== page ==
Older cities have to replace or upgrade aging infrastructure, including separating combined sanitary and stormwater sewers that haven’t been allowed since the early 1900s. And many aging cities in the Rust Belt have lost 20 percent or more of their population since 1950, leaving a smaller tax base to pay for ever-more-expensive work.

As a whole, the grant program also has less money to distribute to more cities. Since 2001, the number of block grant recipients has increased by more than 200, while the amount allocated by Congress has fallen $1.4 billion. The program gave away the equivalent of nearly $6 billion in today’s dollars in 2001, and about $3 billion this year.

“CDBG has fewer dollars to hand out to many more people,” Jones said. “It’s like going from a Thanksgiving with a 24-inch apple pie to a 12-inch or 8-inch apple pie and increasing the number of people at the table, too.”

President Donald Trump’s proposed budget would entirely eliminate funding for the CDBG program and the HOME Investment Partnerships Program, a block grant that allows cities to buy and build homes for low-income families. Bend doesn’t qualify for the HOME program, but Corvallis, Eugene, Portland and Salem do.

Congress rarely approves presidential budgets as introduced, and Trump’s proposal to cut the block grant program led to a massive outcry when voters learned the grants help fund popular programs like Meals on Wheels and Head Start preschools for low-income children.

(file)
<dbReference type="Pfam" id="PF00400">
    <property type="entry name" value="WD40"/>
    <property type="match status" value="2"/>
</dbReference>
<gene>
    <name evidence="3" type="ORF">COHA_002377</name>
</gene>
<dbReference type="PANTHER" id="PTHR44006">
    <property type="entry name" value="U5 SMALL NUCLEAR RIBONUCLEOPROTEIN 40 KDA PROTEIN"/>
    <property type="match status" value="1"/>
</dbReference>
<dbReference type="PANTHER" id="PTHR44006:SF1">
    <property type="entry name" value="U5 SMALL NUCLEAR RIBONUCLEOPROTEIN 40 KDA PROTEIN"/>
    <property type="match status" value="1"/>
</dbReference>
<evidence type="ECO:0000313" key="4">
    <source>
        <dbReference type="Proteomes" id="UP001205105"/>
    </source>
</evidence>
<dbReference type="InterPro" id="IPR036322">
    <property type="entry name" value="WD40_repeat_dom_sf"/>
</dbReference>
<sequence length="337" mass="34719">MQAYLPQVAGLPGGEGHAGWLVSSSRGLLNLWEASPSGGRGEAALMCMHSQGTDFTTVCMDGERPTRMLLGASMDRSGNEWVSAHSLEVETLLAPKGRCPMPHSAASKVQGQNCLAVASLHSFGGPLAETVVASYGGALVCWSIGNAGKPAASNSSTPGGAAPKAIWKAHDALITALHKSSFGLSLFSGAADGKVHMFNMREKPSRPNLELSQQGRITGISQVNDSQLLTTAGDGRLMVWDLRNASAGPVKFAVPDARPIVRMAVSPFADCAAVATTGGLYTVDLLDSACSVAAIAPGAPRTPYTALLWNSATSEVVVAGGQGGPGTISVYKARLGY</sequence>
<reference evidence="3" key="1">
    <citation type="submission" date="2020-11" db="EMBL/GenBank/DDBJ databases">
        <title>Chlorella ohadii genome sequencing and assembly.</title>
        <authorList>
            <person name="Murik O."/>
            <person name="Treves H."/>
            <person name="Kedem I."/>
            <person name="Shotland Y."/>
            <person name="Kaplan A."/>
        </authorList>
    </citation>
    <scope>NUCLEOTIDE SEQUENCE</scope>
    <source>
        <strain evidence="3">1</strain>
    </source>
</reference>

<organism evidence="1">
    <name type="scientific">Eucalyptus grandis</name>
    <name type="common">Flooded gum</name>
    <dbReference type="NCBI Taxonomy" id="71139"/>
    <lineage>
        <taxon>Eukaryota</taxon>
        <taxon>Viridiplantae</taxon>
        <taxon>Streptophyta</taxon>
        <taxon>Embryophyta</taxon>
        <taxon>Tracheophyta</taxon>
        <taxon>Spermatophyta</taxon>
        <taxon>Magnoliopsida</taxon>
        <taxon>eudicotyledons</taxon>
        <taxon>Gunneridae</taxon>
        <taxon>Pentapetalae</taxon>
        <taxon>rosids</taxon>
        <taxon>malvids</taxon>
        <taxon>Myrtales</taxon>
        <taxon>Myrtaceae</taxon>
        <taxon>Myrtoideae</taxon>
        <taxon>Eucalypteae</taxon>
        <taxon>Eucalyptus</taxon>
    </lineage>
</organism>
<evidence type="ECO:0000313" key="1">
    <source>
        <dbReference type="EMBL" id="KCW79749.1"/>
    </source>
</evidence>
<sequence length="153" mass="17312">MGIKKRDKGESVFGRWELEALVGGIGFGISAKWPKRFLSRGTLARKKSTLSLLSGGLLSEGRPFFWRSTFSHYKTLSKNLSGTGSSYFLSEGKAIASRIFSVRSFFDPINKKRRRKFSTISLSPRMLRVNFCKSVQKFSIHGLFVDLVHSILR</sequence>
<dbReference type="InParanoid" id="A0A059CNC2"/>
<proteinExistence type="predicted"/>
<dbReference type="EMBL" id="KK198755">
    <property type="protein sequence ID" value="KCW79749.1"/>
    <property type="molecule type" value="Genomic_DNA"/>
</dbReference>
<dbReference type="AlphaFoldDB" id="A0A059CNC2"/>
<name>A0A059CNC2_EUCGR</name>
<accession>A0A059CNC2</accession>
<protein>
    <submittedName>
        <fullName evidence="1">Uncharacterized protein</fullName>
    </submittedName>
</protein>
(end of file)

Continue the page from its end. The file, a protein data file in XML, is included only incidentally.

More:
Eliminating the block grant would force the organizations that use it to seek money elsewhere or cut back on services, Affordable Housing Advisory Committee chairman Andy High said.

“It’s going to hurt those that need it,” High said.

Bend’s small share of the federal money already creates tough choices for the committee he chairs, which recommends which applicants should receive portions of the city’s grant.

“It just makes it tough to choose,” High said. “If you have $1.5 million requested and $500,000 to give out, two-thirds of the projects will go unfunded or requesters will get less than they asked for.”

Grant recipients, including Bethlehem Inn, look for other sources of money, Bethlehem Inn executive director Gwenn Wysling said. The shelter received $21,000 from the program for a $5.3 million expansion that will add space for five more families.

“We know the money is lacking so we go after it when the need is really there,” Wysling said. “We look to programs like CDBG to be there when we need them.”

Bend has found other ways to provide affordable housing, including adding a small fee to every building permit and using the proceeds from that fee to develop housing for low-income families. The city’s Affordable Housing Advisory Committee recommends which projects receive those funds as well.

The city also provides incentives including property tax exemptions and development fee waivers for developers who build new affordable units. And the committee in coming months will look at changes including allowing tax credits for vertical housing, loosening parking requirements and allowing fourplexes in single-family neighborhoods to create more housing for families who make slightly more than the most frequent targets of affordable housing.

Despite receiving a smaller share of federal money, Bend has built more affordable housing units in the past decade than every Oregon city but Portland, Long said.

“We have to work harder, and we have to be more creative than the others,” Long said.

—  Reporter: 541-633-2160, jshumway@bendbulletin.com